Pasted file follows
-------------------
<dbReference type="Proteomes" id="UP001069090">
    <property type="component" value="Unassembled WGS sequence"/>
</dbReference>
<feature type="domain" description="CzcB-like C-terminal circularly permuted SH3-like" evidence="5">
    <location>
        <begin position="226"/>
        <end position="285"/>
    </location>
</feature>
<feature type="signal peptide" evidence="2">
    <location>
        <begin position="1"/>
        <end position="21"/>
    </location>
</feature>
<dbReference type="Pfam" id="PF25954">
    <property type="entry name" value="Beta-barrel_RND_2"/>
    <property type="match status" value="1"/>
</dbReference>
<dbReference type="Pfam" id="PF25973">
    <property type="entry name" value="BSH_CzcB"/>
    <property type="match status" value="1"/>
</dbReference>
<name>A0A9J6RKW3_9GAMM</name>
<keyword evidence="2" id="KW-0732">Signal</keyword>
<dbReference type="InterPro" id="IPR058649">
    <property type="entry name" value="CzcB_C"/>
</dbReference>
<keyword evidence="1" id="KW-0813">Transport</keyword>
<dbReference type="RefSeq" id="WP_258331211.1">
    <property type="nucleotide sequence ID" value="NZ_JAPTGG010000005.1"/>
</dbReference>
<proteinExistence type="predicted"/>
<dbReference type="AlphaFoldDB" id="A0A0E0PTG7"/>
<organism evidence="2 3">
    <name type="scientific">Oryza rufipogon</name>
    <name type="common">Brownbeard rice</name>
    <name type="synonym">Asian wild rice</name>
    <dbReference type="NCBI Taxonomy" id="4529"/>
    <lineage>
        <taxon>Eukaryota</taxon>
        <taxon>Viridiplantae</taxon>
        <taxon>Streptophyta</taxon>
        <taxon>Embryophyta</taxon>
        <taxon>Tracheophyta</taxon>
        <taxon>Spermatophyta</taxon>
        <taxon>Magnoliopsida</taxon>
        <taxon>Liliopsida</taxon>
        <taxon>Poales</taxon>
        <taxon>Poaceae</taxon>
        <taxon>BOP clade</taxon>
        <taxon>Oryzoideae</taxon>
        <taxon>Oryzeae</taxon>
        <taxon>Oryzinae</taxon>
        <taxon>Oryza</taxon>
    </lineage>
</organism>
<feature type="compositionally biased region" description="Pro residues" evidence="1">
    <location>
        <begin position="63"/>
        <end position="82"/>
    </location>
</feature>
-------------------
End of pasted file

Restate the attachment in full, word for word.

<dbReference type="Proteomes" id="UP001069090">
    <property type="component" value="Unassembled WGS sequence"/>
</dbReference>
<feature type="domain" description="CzcB-like C-terminal circularly permuted SH3-like" evidence="5">
    <location>
        <begin position="226"/>
        <end position="285"/>
    </location>
</feature>
<feature type="signal peptide" evidence="2">
    <location>
        <begin position="1"/>
        <end position="21"/>
    </location>
</feature>
<dbReference type="Pfam" id="PF25954">
    <property type="entry name" value="Beta-barrel_RND_2"/>
    <property type="match status" value="1"/>
</dbReference>
<dbReference type="Pfam" id="PF25973">
    <property type="entry name" value="BSH_CzcB"/>
    <property type="match status" value="1"/>
</dbReference>
<name>A0A9J6RKW3_9GAMM</name>
<keyword evidence="2" id="KW-0732">Signal</keyword>
<dbReference type="InterPro" id="IPR058649">
    <property type="entry name" value="CzcB_C"/>
</dbReference>
<keyword evidence="1" id="KW-0813">Transport</keyword>
<dbReference type="RefSeq" id="WP_258331211.1">
    <property type="nucleotide sequence ID" value="NZ_JAPTGG010000005.1"/>
</dbReference>
<proteinExistence type="predicted"/>
<dbReference type="AlphaFoldDB" id="A0A0E0PTG7"/>
<organism evidence="2 3">
    <name type="scientific">Oryza rufipogon</name>
    <name type="common">Brownbeard rice</name>
    <name type="synonym">Asian wild rice</name>
    <dbReference type="NCBI Taxonomy" id="4529"/>
    <lineage>
        <taxon>Eukaryota</taxon>
        <taxon>Viridiplantae</taxon>
        <taxon>Streptophyta</taxon>
        <taxon>Embryophyta</taxon>
        <taxon>Tracheophyta</taxon>
        <taxon>Spermatophyta</taxon>
        <taxon>Magnoliopsida</taxon>
        <taxon>Liliopsida</taxon>
        <taxon>Poales</taxon>
        <taxon>Poaceae</taxon>
        <taxon>BOP clade</taxon>
        <taxon>Oryzoideae</taxon>
        <taxon>Oryzeae</taxon>
        <taxon>Oryzinae</taxon>
        <taxon>Oryza</taxon>
    </lineage>
</organism>
<feature type="compositionally biased region" description="Pro residues" evidence="1">
    <location>
        <begin position="63"/>
        <end position="82"/>
    </location>
</feature>